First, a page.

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A Dominant Show By Kessel

by Mike Ulmer / Toronto Maple Leafs

Location, location, location.

Phil Kessel, Phil Kessel, Phil Kessel.

Two answers to the same question: what’s the most important thing?

Kessel scored two showstopping goals as the Leafs dug themselves out of a 2-0 hole to beat Calgary 3-2, Saturday.

The Leafs, in case you have been wondering, have yet to lose any of their first three games.
After a goalless first game, Kessel has scored five times in the last two contests and he is still a lousy interview.

There aren’t many guys whose on-ice image and off-ice personality bring a bigger disconnect. Put Kessel in a scrum of reporters and it takes real resolve to move your pen. Put him on the ice, especially in the early stages of this season and last,  and you can’t take your eyes of him.

“We got the W,” Kessel said. “We battled back. I thought we played decent, a little lapse in the first period and we just battled right back.”

See what I mean?

Now go to the tape. After goals from Curtis Glencross and Scott Hannan, Kessel cradled the puck near the side boards early in the second period.   As usual, he attracted checkers like a dog draws fleas. Kessel rarely passes. It’s a bit like asking Meagan Fox to cook. For what it’s worth, sometimes Meagan Fox will go a week without eating because she hates cooking so much. She said so in Allure Magazine and that friends is what makes her so perfect for the Phil Kessel passing analogy.

Anyway, Kessel found Joffrey Lupul in the slot and Lupul, a little less astonished than anyone else, ripped the puck past Calgary goalie Mikka Kiprusoff.

Kessel could be a wonderful passer but then he wouldn’t be the shooter he is.

Or maybe he would. On this night, the question wasn’t who could feed Kessel. The question instead is was who Kessel could feed to free himself of checkers? A few moments later, Kessel delivered a sublime backhand saucer pass to Lupul for what should have been the second Leafs’ goal.

Late in the second, Carl Gunnarsson found Kessel who had maybe a step on Calgary defenceman Chris Butler. Kessel fended off Butler with his arm, cut to the net and ripped a shot past Kiprusoff.

Early in the third, he veered wide, cut in on Kiprusoff and, well, you get the picture.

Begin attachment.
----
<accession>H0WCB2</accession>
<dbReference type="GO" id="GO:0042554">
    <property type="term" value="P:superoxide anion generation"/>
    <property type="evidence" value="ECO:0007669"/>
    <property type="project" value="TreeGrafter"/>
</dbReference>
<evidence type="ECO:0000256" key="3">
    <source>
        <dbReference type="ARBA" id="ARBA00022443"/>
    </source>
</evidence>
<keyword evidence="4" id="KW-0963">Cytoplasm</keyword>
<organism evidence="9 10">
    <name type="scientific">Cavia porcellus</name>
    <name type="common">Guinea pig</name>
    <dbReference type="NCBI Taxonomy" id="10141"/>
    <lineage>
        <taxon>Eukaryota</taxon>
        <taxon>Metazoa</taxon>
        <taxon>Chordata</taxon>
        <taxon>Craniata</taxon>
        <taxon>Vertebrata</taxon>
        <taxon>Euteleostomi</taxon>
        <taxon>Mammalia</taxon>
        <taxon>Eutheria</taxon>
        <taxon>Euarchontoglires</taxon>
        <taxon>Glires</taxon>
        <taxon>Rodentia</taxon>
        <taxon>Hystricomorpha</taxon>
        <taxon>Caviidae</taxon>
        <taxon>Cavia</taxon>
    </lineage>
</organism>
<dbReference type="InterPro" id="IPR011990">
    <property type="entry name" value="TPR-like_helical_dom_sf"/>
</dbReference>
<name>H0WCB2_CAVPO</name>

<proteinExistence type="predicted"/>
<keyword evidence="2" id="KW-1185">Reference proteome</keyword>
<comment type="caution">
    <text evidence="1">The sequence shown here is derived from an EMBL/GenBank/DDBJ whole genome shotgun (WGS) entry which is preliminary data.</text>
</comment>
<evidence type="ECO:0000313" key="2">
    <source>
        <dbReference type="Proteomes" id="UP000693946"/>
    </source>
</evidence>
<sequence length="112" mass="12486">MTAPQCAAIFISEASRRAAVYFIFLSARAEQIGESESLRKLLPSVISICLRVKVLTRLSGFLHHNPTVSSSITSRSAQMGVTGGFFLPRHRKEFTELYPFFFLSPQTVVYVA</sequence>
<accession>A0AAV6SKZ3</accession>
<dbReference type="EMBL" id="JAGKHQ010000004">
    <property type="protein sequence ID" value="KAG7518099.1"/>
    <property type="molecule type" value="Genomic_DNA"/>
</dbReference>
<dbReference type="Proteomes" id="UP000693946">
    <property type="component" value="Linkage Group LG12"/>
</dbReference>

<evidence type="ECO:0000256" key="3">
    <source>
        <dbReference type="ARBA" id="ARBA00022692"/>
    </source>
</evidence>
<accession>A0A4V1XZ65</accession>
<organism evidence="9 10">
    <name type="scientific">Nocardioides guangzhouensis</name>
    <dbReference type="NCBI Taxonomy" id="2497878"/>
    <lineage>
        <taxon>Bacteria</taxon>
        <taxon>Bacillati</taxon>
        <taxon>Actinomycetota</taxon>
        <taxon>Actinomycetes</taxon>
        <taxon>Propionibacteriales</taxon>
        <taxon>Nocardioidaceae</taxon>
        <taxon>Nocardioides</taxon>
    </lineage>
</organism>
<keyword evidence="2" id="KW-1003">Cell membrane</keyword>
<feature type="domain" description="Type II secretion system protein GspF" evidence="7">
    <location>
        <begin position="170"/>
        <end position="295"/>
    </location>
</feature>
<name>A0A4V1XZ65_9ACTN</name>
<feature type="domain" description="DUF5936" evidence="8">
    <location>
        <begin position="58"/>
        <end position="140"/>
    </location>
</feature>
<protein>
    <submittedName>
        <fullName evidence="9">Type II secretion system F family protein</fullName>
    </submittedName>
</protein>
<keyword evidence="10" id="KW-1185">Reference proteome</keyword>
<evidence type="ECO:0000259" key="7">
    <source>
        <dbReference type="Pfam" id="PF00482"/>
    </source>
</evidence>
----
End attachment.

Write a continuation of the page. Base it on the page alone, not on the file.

When Phil Kessel is that Phil Kessel, the hungry guy who will drift over to the boards to get a loose puck, the guy angling toward the net before a defenceman whose only job is to stop him can recover, he’s enough to make you get religion.

“He can do it all,” is the way his linemate Tyler Bozak put it and there is no arguing that.

“He wants the puck a lot and he should have it a lot. He knows if he gives it to other guys he is going to have more opportunities. That creates more chances.”

The Leafs are a terrifically interesting study these days Kessel is thriving even though the guy who was supposed to make him soar, Tim Connolly, is suffering from an upper body injury too agonizing to let him play. In his absence, Bozak, the player whose struggles prompted the Leafs to get Connolly, has looked very good, thanks very much.

For this, Bozak will eventually be sent down the ranks.

“He’s kind of keeping the seat warm for Tim,” Leafs coach Ron Wilson said. “He’ll be on the third line but it’s nice to have that kind of depth.”

True enough. Connolly can heal at his leisure and at this writing Kessel is tied for the NHL goals and points lead. That sort of production can help a team.

So too can good goaltending and exemplary work in the faceoff circle.

The Flames went zero for three in the man advantage.  When Mike Brown took a foolish goaltender interference penalty midway through the third, David Steckel whipped Olli Jokinen three straight times in the circle. Each time the Leafs struggled before eventually clearing the puck but each time the Flames weren’t able to generate the sustained pressure that would have resulted in multiple scoring chances.

Steckel went 12-5 in the circle. Bozak did even better, he went 14-5 and the Leafs won two thirds of their draws.

Things got tight in the final moments after Kessel, there’s that guy again, was nabbed for accidentally clearing the puck over the boards. With a few seconds left, the puck found Rene Bourque but his shot hit Leafs goalie James Reimer right in the glove instead of the foot of the net he was aiming for.

“I think I just closed my eyes and screamed,” Reimer said.

He wasn’t alone.

It was an entertaining night. A week of uninterrupted practice steadied the Leafs penalty kill.

Cody Franson, in for Jake Gardiner looked steady enough although the Leafs are more dangerous with the free-ranging Gardiner. The Leafs cleared the puck smoothly from their own end and if the win wasn’t overwhelmingly fitting, it was fair enough.

Briefly: Mike Komisarek blocked five shots and spent some time beside Dion Phaneuf who was again outstanding.  Clarke MacArthur appeared after a two-game suspension but barely held his own and showed some rough patches in handling the puck.  Reimer stopped 30 shots, Kiprusoff 22 and everyone went home happy. The Leafs play Colorado on Monday. Stay tuned.

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